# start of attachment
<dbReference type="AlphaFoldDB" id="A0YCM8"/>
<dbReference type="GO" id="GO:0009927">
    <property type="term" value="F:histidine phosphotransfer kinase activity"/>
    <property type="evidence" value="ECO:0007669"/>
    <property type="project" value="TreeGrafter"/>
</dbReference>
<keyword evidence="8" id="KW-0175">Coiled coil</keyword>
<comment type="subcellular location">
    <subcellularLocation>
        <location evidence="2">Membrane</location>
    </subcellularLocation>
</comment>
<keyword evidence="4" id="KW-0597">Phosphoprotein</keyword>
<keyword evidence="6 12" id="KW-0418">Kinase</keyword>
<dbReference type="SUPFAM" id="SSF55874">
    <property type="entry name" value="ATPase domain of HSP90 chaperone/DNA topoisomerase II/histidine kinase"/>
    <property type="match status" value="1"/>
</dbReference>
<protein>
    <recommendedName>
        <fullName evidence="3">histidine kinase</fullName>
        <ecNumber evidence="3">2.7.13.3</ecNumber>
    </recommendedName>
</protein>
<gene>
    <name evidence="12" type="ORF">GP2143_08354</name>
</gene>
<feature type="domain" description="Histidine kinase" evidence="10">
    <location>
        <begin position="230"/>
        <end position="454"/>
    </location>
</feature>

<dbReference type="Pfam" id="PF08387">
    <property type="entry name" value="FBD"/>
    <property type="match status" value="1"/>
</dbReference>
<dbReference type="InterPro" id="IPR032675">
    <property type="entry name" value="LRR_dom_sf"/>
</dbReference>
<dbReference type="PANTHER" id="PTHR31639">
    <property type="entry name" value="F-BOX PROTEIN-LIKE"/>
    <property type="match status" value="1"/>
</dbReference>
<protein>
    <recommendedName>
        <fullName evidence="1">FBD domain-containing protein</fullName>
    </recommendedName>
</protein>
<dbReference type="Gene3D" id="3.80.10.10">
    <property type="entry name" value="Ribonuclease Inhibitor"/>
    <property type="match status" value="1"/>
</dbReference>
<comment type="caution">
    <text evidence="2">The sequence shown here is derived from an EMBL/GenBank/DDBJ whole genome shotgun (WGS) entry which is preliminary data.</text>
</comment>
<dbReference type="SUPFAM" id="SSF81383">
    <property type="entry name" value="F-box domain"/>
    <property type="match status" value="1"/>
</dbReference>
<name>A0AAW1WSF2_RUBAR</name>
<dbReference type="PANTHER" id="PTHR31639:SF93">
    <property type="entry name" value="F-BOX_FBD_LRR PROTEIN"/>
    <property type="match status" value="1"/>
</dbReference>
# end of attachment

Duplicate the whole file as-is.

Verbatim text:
<dbReference type="AlphaFoldDB" id="A0YCM8"/>
<dbReference type="GO" id="GO:0009927">
    <property type="term" value="F:histidine phosphotransfer kinase activity"/>
    <property type="evidence" value="ECO:0007669"/>
    <property type="project" value="TreeGrafter"/>
</dbReference>
<keyword evidence="8" id="KW-0175">Coiled coil</keyword>
<comment type="subcellular location">
    <subcellularLocation>
        <location evidence="2">Membrane</location>
    </subcellularLocation>
</comment>
<keyword evidence="4" id="KW-0597">Phosphoprotein</keyword>
<keyword evidence="6 12" id="KW-0418">Kinase</keyword>
<dbReference type="SUPFAM" id="SSF55874">
    <property type="entry name" value="ATPase domain of HSP90 chaperone/DNA topoisomerase II/histidine kinase"/>
    <property type="match status" value="1"/>
</dbReference>
<protein>
    <recommendedName>
        <fullName evidence="3">histidine kinase</fullName>
        <ecNumber evidence="3">2.7.13.3</ecNumber>
    </recommendedName>
</protein>
<gene>
    <name evidence="12" type="ORF">GP2143_08354</name>
</gene>
<feature type="domain" description="Histidine kinase" evidence="10">
    <location>
        <begin position="230"/>
        <end position="454"/>
    </location>
</feature>

<dbReference type="Pfam" id="PF08387">
    <property type="entry name" value="FBD"/>
    <property type="match status" value="1"/>
</dbReference>
<dbReference type="InterPro" id="IPR032675">
    <property type="entry name" value="LRR_dom_sf"/>
</dbReference>
<dbReference type="PANTHER" id="PTHR31639">
    <property type="entry name" value="F-BOX PROTEIN-LIKE"/>
    <property type="match status" value="1"/>
</dbReference>
<protein>
    <recommendedName>
        <fullName evidence="1">FBD domain-containing protein</fullName>
    </recommendedName>
</protein>
<dbReference type="Gene3D" id="3.80.10.10">
    <property type="entry name" value="Ribonuclease Inhibitor"/>
    <property type="match status" value="1"/>
</dbReference>
<comment type="caution">
    <text evidence="2">The sequence shown here is derived from an EMBL/GenBank/DDBJ whole genome shotgun (WGS) entry which is preliminary data.</text>
</comment>
<dbReference type="SUPFAM" id="SSF81383">
    <property type="entry name" value="F-box domain"/>
    <property type="match status" value="1"/>
</dbReference>
<name>A0AAW1WSF2_RUBAR</name>
<dbReference type="PANTHER" id="PTHR31639:SF93">
    <property type="entry name" value="F-BOX_FBD_LRR PROTEIN"/>
    <property type="match status" value="1"/>
</dbReference>